Minister, President of Brooklyn Chapter of the National Action Network
Growing up in a biracial household in Crown Heights, Kirsten John Foy experienced firsthand how people are treated because of their skin color. The experience motivated Foy to challenge differences that perpetuate racism and hatred, a powerful example of which was when he was arrested last year during the West Indian Day Parade for trying to walk along a restricted path to a lunch for city officials at the Brooklyn Museum.
“What I learned most personally from that experience is that individual officers, who may have the best of intentions, the purest of motives, the deepest commitment to their jobs, can have their actions corrupted and jaded by bad policy,” Foy said.
Foy, a former top staffer to Public Advocate Bill de Blasio who now heads the Brooklyn chapter of Rev. Al Sharpton’s National Action Network, believes that one of those policies, the police department’s stop-and-frisk initiative, has done more harm than good in stopping gun violence, while damaging community relations with the police force in the process. Stop-and-frisk, he said, creates a mentality that people who come from a minority community, “don’t have the same legal or constitutional protections that other people are afforded.”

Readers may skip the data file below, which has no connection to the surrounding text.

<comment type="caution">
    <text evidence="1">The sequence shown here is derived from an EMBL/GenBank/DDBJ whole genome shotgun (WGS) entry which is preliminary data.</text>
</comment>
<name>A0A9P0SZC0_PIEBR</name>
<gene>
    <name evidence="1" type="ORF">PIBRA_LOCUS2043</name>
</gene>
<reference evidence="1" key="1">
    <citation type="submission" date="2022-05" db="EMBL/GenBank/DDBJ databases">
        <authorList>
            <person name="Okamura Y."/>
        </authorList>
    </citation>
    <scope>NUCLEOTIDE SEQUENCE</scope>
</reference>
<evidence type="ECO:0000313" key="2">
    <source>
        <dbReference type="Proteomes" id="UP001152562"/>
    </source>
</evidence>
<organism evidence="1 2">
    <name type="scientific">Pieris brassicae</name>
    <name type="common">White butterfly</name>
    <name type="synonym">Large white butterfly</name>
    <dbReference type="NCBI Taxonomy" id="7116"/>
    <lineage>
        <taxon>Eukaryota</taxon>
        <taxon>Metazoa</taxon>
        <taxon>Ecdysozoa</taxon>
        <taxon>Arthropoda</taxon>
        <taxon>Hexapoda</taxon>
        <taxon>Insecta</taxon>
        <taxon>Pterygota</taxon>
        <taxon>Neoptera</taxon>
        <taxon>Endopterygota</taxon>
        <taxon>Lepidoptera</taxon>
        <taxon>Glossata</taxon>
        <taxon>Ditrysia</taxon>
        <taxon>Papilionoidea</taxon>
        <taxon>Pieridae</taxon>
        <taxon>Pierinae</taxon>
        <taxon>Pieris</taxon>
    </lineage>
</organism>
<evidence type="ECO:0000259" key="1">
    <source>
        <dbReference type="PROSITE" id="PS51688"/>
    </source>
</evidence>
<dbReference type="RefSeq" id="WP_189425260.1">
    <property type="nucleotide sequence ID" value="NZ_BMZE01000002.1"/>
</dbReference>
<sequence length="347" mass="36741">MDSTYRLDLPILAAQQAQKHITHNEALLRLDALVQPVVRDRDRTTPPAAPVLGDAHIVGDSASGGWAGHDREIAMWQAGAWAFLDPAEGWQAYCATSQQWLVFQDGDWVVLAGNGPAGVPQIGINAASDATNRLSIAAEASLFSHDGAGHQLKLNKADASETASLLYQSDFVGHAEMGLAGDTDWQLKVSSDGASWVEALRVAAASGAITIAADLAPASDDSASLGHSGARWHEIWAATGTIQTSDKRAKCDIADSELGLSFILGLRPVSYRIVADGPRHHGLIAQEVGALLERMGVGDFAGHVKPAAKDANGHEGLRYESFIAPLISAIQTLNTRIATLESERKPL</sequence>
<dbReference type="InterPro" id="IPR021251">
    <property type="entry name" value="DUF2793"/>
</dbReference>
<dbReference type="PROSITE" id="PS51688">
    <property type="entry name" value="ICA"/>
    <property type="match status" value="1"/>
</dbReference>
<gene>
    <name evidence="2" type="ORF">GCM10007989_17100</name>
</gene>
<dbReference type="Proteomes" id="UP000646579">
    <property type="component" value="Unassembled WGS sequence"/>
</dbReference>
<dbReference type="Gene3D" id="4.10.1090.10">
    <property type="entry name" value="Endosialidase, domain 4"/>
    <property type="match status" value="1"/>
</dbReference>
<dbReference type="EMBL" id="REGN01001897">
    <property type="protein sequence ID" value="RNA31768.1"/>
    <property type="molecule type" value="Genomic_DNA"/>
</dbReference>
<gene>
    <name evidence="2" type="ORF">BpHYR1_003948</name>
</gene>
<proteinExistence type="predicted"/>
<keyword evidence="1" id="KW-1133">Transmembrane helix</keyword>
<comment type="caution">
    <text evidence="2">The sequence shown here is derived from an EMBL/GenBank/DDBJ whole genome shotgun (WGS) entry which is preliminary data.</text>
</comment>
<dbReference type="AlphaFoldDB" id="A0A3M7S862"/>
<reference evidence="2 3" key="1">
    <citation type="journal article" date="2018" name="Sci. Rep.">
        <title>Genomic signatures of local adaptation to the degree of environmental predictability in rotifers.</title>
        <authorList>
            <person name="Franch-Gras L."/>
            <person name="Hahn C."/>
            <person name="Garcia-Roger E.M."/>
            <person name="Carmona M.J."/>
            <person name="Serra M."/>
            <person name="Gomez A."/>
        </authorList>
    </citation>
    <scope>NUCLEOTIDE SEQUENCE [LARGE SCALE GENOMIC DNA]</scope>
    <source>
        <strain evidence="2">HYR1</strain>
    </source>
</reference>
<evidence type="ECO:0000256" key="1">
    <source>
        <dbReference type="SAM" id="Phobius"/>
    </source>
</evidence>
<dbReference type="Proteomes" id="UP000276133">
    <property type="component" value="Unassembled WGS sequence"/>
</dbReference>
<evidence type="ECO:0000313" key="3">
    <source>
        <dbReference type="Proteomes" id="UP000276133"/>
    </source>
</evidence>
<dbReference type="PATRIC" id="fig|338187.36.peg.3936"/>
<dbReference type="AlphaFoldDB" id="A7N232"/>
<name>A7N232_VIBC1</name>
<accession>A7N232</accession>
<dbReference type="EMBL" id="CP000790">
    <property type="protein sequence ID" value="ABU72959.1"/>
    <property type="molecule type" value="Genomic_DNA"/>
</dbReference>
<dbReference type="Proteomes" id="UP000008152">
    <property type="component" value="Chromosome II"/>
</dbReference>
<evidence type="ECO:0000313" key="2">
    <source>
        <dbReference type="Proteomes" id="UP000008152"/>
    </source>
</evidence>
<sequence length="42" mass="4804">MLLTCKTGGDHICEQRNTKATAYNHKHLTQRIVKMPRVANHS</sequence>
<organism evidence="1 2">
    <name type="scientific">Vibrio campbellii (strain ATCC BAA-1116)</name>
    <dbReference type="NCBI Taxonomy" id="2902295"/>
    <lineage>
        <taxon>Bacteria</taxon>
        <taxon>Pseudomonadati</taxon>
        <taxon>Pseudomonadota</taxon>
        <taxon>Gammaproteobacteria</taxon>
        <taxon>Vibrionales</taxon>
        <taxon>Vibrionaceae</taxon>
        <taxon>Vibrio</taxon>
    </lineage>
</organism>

If you were not working in politics, what would you be doing?
“I’m a Pentecostal minister, and much of my work has always been viewed through the prism of ministry, whether it’s social justice ministry or prophetic ministry. If I was not doing social justice ministry and prophetic ministry together, I’d probably just be doing prophetic ministry.”
Five years from now, what will it say on your business card?
“ ‘Council Member of the 36th Council District of Brooklyn.’ ”
If you could have dinner with any person—living, historical or fictitious—who would it be, and why?
“As a Pentecostal minister, I’m bound by a covenant that requires me to say that above all names, I choose the name of Jesus Christ. He’s the most powerful human figure in all of human history.”